Of course, trusting her gut plays heavily into the 32-year-old’s story of finding success as a chef and entrepreneur, most notably when she moved to New York to study pastry at the French Culinary Institute), and again when she joined David Chang’s Momofuku team — taking on a non-cooking job — back before the restaurant franchise was even a shadow of the globally known phenomenon it is today.
When Future Islands appeared on David Letterman’s “Late Show” last month, the blistering performance of “Seasons (Waiting On You)” went viral, amassing more than 1.3 million views on YouTube to date.
“We went out there and did what we do every night on tour,” said William Cashion, the band’s bass and guitar player, during a tour stop in Billings, Mont. “We’ve been at it a long time.”
Fans will get to see for themselves when Future Islands plays Webster Hall on Wednesday. Its following is a growing one, thanks in part to the Letterman performance, a relentless touring schedule (130 to 160 shows a year, said its lead singer, Samuel Herring ) and a new album, titled “Singles.” Since its official formation in 2006, the band has toured almost nonstop, racking up over 800 live shows along the way.
Camille Becerra is no stranger to departures and homecomings. “We actually lived here before,” the chef and food stylist says, waving around her sun-filled TriBeCa loft. “That day the towers went down, we physically left,” she says of Sept. 11, which prompted her to flee with her then six-month-old daughter to the Brooklyn neighborhood of Greenpoint, where they lived for seven years. During that period in her new neighborhood, Becerra opened Paloma, a restaurant housed in a converted parking garage, which she named after her daughter. In 2008 the restaurant burned down, and Becerra returned to her beloved loft in Manhattan.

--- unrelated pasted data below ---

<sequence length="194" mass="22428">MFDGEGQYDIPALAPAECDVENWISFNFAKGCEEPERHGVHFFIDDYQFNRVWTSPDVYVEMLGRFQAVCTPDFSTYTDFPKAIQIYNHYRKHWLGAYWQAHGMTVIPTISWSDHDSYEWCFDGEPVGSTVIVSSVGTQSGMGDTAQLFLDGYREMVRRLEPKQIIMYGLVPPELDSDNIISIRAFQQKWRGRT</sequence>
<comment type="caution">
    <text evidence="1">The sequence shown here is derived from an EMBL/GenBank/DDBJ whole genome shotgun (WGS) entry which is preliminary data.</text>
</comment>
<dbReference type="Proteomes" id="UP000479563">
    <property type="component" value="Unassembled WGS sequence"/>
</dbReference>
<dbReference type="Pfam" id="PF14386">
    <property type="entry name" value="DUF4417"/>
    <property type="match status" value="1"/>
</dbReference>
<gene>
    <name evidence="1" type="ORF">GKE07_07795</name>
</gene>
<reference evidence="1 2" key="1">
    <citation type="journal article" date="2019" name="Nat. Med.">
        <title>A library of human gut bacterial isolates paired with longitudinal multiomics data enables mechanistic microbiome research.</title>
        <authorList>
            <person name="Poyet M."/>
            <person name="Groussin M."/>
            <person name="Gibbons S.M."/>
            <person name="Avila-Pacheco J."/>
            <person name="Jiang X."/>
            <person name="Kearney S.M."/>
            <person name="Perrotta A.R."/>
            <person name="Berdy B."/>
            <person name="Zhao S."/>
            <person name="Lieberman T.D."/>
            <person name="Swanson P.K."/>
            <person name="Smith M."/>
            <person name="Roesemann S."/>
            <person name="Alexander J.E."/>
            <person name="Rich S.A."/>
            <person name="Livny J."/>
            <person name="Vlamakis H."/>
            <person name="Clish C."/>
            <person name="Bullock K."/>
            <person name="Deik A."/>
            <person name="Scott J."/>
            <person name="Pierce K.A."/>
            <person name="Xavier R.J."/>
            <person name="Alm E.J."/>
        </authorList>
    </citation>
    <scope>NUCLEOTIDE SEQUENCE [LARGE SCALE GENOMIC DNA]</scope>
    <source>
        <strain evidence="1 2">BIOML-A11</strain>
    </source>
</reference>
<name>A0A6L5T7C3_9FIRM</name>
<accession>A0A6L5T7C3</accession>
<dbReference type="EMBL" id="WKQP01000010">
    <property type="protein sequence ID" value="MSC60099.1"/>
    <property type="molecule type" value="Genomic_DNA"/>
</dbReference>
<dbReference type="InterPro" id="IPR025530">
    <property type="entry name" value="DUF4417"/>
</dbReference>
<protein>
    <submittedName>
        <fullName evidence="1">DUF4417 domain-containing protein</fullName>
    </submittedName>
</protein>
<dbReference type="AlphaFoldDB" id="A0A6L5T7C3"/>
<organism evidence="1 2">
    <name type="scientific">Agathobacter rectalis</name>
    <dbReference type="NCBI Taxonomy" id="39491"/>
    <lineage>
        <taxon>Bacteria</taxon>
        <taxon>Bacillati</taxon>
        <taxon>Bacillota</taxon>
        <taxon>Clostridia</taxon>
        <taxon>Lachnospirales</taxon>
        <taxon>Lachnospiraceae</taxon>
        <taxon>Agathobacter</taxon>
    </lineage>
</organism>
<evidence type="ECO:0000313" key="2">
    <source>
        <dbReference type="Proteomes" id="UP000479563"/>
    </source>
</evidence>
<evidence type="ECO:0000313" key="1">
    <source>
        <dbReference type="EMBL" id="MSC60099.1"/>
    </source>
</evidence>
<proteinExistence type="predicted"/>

Tom Scharpling’s long-running program, “The Best Show on WFMU,” had its name for a reason. Until its final broadcast last month, it was the Jersey City-based station’s most popular—a fact that isn’t lost on its successor.